While I commend Dr. Medoro (“Animal Rights and Academic Freedom” March 8, 2010) for standing up against current pork production methods, I also take offense to some of her arguments. She wants pigs out of gestation crates and other confined areas so they can be free to roam around and just be pigs. She states that financial incentives have clouded the vision of the pork industry and lead it to where it is today, and that those incentives have an influence on the department of animal science. As a second-year agronomy student in the faculty of agricultural and food sciences, I have no ties with the pork industry, so any market fluctuation has little impact on me and my wallet. Hopefully I can provide some reasonable insight and perspective. I have absolutely no problem for her standing up for animal rights — I wholly support that — but when you directly and negatively attack pork producers, I take issue with that.
Unfortunately, financial incentives do have a very powerful say in the grand scheme of things. Pork production in Manitoba contributes roughly $1 billion (yes that’s nine zeroes) to the Manitoba economy while providing nearly 17,000 jobs. If Manitoba wants to establish itself as a “have” province, it’s important that the billion-dollar figure can grow. And contributing to that bottom line is the 17,000 people that need the consumer to have pork on their plate so that they in turn can have something to eat at dinner time.
Medoro strongly argues that current practices must be abolished immediately and that some other measure be taken. You want producers to get rid of the crates, but then what should they do? The crates offer a safe setting for sows not only to give birth, but to receive enough feed, and stay free from disease, among other benefits that can’t be managed as easily via group housing. There are obviously other methods to producing pigs and other animals in a more humane way. Instead of bashing the pork industry and the agriculture faculty, why not advocate for natural methods and organic producers? After all, consumers will always want bacon at breakfast and pork chops for dinner. That won’t change. What can change is where and how that animal is produced.
Up until now, the consumer, including substantial export to the U.S. and overseas, has demanded a lot of pork for a minimal price, and the most efficient and productive method to satisfy those consumer needs is through current production practices. You can say what you want about the big companies and their vision to control the food supply and what you eat, but as a single consumer, you still hold market power. Every time you eat, you’re voting on how food is produced in this country. If someone doesn’t like pigs in crates but still likes bacon, they can buy natural or organic pork. Sure, it’s more expensive than conventional animal production methods, but that’s why conventional practices continue; because it’s cheaper for the consumer and the producer.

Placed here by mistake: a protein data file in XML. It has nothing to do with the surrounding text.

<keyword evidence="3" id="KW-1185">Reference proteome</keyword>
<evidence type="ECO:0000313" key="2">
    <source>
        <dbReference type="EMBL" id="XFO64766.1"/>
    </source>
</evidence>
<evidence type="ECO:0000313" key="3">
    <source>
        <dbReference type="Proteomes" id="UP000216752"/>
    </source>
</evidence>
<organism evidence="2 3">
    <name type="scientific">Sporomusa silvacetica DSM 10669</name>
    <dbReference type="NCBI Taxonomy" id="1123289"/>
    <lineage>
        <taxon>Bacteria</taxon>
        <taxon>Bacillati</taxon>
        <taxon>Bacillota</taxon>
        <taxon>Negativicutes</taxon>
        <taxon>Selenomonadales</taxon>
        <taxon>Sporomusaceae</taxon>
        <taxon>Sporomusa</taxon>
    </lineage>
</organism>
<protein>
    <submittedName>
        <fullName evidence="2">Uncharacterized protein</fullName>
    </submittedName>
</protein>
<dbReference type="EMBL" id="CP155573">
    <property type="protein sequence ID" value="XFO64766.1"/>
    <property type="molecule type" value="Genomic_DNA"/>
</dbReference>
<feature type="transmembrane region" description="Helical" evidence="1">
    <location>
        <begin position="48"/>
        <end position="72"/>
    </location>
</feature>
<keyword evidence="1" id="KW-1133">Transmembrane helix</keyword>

Farmers are not stupid people. The job description of a farmer is ambiguous. They can do anything. They are stewards of the land, can raise multiple crops and animals, fix any machine you put in front of them, construct a building from scratch, manage books in the millions of dollars and still make it to hockey or curling once a week. If the consumer votes with their dollar that they want fresh, natural food, we’ll gladly adjust and deliver.
Don’t be so quick to assume that all Aggies are a bunch of cowboys that wear Wranglers and have shit on their boots. Hell yes, most of us do and are, but that doesn’t make anybody more righteous than we are. I’m actually working with a group in an agri-business class to develop a marketing plan for natural pork. Our faculty is on the frontier of groundbreaking research and innovations, and our students are more than capable of thinking critically for themselves. With seven billion and growing mouths to feed on this Earth, we’re committed to providing food to the highest standard and that which is most sustainable. Just tell us how you want that food and we’ll be more than happy to provide it.
Alastair McFadden is an agronomy student at the U of M.